Quick question -- I have a friend who is coming to town from London -- and he loves Châteaubriand. Is there a restaurant in SD that serves this? I can't recall seeing it anywhere I've eaten -- but then again, I've probably never looked for it either.


wineadvantage July 17, 2008 @ 10:24 a.m.

Your best bet might be Mr A's or Mille Fleurs. Call around and you'll find it.


M. E. July 20, 2008 @ 7:34 p.m.

Sheryl -- if you're unsure of how to punctuate -- just put in a double dash.


rich8310 Aug. 2, 2008 @ 9:31 p.m.

I was very disappointed with the Cowboy Star....I read all the reviews in the Reader about how this place was supposed to be better than Ruth's Chris. The food and service was decent at best. It felt like all the service staff was fresh out of high school or college.....they had good personalities but seem to lack general fine dining knowledge. The quality of my steak (NY Strip) was closer to a steak that I would find at Outback than a steak at Ruth's Chris or Flemings. I feel that you do not need to put a sauce on a steak to make it taste better, the steak should be able to stand alone....it was a little like window dressing the steak. 2 of the 3 desserts were over cooked and left a bad taste in our mouth. The vibe in the restaurant was okay, I just would play some different music (they are trying to be fine dining restaurant, not a country bar). I would not go back....maybe worth a try if you go out to eat a lot but I would not spend my money here again. I will stick to the other steak houses downtown.


chris2269 Aug. 29, 2008 @ 9:30 a.m.

I had the exact opposite experience. I found it excellent. Having just come from two great steak dinners at Wolfgang Puck's Cut and Craft Steak in Las Vegas. I wasn't expecting to be blown away. The Bison rib eye and beef rib eye were fantastic. I rarely go back to restaurants so soon because there are just so many to try, but I will be heading back to Cowboy Star for my sisters birthday. I've been to Donovan's, Flemings, Ruth's Chris and was far more impressed by my steak at Cowboy Star. They are a new restaurant and that sometimes leads to consistency issues so that may be at play with a less than satisfactory experience. I again though have nothing but praise for the establishment.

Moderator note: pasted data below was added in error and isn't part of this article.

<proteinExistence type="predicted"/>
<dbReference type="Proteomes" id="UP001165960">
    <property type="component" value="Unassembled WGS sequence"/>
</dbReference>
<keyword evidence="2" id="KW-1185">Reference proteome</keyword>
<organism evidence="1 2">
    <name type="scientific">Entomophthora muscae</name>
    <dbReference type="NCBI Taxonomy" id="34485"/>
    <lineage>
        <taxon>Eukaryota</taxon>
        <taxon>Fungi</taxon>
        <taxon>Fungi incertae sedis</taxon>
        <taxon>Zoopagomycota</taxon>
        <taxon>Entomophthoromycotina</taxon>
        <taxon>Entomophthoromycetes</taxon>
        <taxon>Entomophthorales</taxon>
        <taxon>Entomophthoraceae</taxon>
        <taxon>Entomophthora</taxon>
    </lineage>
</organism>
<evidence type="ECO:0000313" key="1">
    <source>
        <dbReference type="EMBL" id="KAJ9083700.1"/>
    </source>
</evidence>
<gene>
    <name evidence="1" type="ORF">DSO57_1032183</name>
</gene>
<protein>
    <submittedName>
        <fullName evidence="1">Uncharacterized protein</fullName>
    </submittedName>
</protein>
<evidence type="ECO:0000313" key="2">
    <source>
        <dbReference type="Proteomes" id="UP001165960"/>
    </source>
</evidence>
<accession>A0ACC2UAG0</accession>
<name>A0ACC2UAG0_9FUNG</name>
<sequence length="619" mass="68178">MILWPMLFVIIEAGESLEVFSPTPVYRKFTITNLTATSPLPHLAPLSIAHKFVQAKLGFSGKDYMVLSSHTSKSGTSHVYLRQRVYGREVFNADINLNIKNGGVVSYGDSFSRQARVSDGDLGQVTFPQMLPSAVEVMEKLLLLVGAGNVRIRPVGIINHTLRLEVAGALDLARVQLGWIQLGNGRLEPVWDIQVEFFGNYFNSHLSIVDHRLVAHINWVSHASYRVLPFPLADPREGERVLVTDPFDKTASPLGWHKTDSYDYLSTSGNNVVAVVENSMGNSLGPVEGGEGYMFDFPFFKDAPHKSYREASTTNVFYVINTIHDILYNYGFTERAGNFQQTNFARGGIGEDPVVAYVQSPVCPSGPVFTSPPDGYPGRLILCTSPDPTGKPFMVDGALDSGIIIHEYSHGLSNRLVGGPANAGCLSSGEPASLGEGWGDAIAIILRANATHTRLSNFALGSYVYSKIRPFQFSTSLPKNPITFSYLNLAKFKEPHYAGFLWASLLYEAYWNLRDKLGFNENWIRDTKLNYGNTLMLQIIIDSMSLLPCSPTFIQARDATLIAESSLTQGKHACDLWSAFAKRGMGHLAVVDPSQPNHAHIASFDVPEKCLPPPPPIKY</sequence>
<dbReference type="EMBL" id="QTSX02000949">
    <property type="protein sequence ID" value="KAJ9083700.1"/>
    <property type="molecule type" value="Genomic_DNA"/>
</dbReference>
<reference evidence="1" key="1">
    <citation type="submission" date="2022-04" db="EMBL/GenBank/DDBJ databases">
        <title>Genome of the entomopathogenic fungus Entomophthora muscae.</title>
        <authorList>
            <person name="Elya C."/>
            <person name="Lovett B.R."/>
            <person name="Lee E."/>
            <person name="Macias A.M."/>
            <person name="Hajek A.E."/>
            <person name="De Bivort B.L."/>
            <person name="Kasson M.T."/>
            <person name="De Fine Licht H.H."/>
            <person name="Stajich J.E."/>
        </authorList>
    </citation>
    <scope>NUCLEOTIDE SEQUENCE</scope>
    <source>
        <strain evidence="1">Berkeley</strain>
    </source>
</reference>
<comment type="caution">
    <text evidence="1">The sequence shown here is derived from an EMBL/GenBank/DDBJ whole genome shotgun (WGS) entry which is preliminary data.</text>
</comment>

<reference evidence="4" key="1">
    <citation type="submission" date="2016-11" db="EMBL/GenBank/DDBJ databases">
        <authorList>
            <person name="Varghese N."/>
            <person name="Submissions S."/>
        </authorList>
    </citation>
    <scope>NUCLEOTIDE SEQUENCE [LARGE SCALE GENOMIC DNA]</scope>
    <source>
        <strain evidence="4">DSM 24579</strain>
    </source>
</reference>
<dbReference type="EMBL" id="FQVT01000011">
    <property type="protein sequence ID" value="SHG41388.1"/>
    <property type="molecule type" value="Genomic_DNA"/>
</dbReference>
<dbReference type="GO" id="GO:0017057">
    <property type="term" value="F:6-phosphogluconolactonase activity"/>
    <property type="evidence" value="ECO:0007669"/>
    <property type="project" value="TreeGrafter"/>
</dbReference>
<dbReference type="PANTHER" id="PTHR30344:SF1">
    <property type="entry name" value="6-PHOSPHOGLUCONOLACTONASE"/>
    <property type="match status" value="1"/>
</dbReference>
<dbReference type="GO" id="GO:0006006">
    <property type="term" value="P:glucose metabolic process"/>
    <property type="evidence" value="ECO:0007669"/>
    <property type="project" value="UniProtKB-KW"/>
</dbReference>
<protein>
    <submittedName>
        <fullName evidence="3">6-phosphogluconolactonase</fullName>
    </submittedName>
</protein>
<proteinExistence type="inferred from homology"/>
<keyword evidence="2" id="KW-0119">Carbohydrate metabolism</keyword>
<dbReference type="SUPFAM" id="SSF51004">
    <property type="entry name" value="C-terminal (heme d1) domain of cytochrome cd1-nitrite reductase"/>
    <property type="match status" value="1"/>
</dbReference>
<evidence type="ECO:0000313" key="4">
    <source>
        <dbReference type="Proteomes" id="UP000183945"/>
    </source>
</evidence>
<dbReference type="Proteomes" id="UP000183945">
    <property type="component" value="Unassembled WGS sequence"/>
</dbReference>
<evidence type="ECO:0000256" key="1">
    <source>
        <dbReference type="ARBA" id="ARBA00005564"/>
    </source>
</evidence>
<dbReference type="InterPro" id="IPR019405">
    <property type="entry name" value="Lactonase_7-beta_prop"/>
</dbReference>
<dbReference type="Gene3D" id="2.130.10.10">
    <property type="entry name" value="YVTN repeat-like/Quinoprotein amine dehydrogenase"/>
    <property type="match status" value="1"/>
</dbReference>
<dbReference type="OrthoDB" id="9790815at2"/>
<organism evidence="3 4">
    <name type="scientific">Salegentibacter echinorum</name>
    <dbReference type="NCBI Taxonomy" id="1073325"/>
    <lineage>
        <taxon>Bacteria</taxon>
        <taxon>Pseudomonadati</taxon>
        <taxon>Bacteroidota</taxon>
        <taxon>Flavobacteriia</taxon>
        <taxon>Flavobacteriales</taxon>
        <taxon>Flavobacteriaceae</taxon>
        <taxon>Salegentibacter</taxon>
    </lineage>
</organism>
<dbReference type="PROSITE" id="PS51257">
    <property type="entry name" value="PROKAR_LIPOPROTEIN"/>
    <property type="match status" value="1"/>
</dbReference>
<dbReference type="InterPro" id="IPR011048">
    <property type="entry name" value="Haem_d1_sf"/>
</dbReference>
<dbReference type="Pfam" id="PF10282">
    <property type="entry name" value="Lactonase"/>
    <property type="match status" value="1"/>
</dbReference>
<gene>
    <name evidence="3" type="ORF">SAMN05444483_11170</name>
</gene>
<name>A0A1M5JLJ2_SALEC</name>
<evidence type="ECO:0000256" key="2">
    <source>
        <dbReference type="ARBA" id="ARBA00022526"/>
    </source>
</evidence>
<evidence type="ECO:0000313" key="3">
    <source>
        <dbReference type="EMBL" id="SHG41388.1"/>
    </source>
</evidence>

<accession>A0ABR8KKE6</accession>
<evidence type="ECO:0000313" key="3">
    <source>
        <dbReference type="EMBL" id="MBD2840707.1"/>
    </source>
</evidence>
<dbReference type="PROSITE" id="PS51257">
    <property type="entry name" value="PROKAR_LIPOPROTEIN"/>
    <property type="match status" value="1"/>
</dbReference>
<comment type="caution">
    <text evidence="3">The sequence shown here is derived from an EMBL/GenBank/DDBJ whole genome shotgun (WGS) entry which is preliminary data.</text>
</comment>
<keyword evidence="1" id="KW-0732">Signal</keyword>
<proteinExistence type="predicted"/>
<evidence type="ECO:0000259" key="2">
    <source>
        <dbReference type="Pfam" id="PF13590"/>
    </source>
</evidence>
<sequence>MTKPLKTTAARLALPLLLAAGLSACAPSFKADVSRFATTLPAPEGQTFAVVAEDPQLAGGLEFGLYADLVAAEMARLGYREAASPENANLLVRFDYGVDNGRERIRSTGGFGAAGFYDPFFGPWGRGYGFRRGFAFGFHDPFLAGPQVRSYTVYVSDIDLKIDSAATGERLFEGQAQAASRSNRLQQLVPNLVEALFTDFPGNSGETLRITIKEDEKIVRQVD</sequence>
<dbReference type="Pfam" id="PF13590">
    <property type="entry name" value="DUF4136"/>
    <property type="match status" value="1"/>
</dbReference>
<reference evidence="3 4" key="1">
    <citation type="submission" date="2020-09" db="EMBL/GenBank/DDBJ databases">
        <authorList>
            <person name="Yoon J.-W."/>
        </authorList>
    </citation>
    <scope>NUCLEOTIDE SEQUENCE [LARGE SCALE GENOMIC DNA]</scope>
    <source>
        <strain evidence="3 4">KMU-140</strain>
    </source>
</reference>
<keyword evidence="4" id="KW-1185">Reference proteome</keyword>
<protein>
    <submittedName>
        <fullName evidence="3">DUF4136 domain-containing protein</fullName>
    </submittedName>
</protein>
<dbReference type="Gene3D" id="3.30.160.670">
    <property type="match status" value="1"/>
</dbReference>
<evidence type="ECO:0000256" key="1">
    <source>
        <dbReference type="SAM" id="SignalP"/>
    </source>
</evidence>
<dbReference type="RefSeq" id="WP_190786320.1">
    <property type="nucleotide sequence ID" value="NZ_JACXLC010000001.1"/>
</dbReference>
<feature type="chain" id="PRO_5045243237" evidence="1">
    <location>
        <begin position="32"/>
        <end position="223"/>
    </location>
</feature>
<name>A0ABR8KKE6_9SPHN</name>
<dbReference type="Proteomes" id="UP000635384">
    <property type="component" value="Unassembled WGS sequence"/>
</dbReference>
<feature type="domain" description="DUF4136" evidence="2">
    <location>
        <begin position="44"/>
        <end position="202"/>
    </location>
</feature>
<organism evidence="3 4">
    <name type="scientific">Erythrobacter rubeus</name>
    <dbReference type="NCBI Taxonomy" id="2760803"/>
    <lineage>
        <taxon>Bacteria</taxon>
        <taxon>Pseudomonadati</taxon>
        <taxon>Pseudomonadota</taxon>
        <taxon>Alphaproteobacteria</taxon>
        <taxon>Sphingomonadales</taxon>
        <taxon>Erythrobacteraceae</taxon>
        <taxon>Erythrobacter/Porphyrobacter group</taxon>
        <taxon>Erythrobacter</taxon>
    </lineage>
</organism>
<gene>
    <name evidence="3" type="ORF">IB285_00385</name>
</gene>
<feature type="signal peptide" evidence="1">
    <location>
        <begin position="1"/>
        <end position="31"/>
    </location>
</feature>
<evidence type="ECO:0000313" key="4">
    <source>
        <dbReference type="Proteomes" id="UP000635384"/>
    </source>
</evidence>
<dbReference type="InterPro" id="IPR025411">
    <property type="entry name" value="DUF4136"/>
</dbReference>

Sheryl Oct. 1, 2008 @ 4:29 p.m.

Gosh jhutt -- thanks -- I think I will : )


M. E. Oct. 3, 2008 @ midnight

That's the spirit. Take pride in you ignorance. As Sarah Palin did tonight.

I follow.


Duhbya Oct. 3, 2008 @ 6:33 a.m.

"Take pride in you (sic) ignorance."

It doesn't get any better than this.



M. E. Oct. 2, 2008 @ 2:23 p.m.

That's the spirit. Take pride in your ignorance. Revel in it. Like Sarah Palin.


Duhbya Oct. 2, 2008 @ 3:28 p.m.

jhutt say no. What're you - the Punctuation Police?

File under: Life, get, one.

Ya follow?


M. E. Oct. 3, 2008 @ 4:49 p.m.

Really? It doesn't get better than that? A typo?


Duhbya Oct. 5, 2008 @ 4:42 a.m.

Considering the oxyMORONIC "subject matter", initiated by you, and your overwhelming puerile need to mock a poster's keyboard style, and viewing the "typo" in the word just before your self-description, yes, in this egomaniacal mission you are on, it cannot get any better than that. It just cannot. The icing is your assumption that anyone exposing your inanity must be a Palin drone. Hey, you're the type of narrow-minded voter she's appealing to, apparently. Do the manly, uh, genderly thing and apologize to Sheryl and count that as the first step as you resume your search for that life you long for.


Barbarella Fokos Oct. 15, 2008 @ 1:32 a.m.

AH! I love the use of "you are" as the ultimate argument stopper. First Ollie, now Jhutt... it's a beautiful thing.